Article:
Whistleblower facing title fight
However, it's doubtful that CBA boss Ian Narev thinks the same way - and, astonishingly, it turns out the bank may yet be able to kibosh Morris' chance of taking the title.
By the time nominations closed on Friday, no fewer than three people had put Morris forward for the 2014 award, which was won this year by media maven Ita Buttrose.
One of the nominations came from Jan Braund, who lost most of $1 million she entrusted to top CBA planner Don Nguyen.
"Mr Morris has, against what many would consider better judgment, stood up to one of the biggest corporations in Australia and in doing so has sacrificed his livelihood and his reputation within the industry and has put the health of himself and his family at risk through the associated stress," Braund said in her nomination.
"In an industry characterised by greed and self-interest he stood up as a man of honour."
Another nomination came from Merilyn Swan, whose parents were forced to go on to Centrelink payments after trusting Nguyen. "Mr Morris' courageous actions have precipitated a Senate inquiry into the role of ASIC as a corporate watchdog," Swan said in her nomination. "I commend Jeff Morris as an inspirational role model. He is an ordinary Australian who has stood up and done an extraordinary thing."
Nominations from each state now go before "an expert selection panel", which decides who should be a national finalist.
And who sits on the panel? According to the Australian of the Year website, "representatives of the state/territory Australia Day organisation, National Australia Day Council and award sponsors".
CBD was flabbergasted to learn that sponsors have a say in determining who gets what is generally regarded as one of Australia's most prestigious titles. But it gets worse: the award's major sponsor is the Commonwealth Bank. No, really.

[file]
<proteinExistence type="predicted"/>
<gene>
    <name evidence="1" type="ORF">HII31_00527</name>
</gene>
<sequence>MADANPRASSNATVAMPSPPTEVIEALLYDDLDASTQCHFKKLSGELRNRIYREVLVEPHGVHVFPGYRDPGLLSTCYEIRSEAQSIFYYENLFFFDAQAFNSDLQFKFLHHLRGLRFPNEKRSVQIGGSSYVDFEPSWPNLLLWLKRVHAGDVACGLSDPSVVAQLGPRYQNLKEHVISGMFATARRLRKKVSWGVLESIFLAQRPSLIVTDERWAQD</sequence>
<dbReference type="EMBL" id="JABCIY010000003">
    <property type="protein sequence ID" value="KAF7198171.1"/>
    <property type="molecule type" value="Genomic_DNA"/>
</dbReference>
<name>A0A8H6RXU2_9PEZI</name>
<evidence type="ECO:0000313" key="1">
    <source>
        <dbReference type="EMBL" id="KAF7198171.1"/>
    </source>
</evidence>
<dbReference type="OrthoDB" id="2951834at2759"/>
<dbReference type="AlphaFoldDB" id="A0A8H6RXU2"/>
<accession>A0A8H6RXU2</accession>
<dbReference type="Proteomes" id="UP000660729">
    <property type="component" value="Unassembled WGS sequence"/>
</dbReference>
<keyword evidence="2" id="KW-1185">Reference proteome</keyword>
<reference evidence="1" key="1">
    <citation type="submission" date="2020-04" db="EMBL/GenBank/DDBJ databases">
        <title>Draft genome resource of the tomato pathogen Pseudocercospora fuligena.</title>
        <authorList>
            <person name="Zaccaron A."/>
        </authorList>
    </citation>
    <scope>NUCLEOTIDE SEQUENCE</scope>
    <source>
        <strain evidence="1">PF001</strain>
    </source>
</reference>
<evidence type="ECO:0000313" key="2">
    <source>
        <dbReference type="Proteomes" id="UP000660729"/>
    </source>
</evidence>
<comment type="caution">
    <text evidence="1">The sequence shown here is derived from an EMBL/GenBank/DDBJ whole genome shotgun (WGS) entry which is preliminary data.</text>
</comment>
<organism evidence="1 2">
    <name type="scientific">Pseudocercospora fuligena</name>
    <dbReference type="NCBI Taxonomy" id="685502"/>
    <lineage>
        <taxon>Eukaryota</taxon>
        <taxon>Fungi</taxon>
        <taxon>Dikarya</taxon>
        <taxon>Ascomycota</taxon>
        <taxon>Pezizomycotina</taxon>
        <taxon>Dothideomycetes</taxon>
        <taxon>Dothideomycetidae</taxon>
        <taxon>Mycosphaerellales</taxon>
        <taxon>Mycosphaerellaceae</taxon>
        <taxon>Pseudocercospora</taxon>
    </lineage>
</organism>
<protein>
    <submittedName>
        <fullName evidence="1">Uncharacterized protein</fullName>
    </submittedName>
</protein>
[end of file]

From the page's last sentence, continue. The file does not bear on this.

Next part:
CBA spokesman Steve Batten said: "In the instance where there is a conflict of interest, the bank's representative would remove themselves from the discussion of the nomination of the individual."
BusinessDay owner Fairfax Media is Australian of the Year media partner.
Another manufacturing business has frozen up: Australia's only factory producing ice-cream sticks has shut its doors, costing 50 jobs.
Gladstone-based Austicks reckons it has been licked by high labour costs and, despite recent falls, the engorged Australian dollar. At its peak, the factory did sweet business, making 1.5 billion sticks a year. It will now import them, a task that requires just
Clyne's focus out
Last week, the chief executive of NAB, Cameron Clyne, gave a speech about the need for
our political leaders to focus on
the long term, rather than the
short term, when developing national policy.
"I've done a few of these speeches in my near-on five years in the role and generally I always try to focus on long-term issues," he reminded lunchers. "[But] when I read about the speech the next day it appears that I only spoke about three things: interest rates, the currency, and the state of politics."
Eyeballing the media pack, he continued: "So just to get that out of the way, interest rates will go to 2.25 per cent, currency 85 to 90, [and] I don't care about politics."
But how could he know that interest rates were going to fall to 2.25 per cent? Could he have a mole deep inside the Reserve Bank?
If so, sadly his source has stiffed him. On Tuesday, rates only fell to 2.5 per cent.
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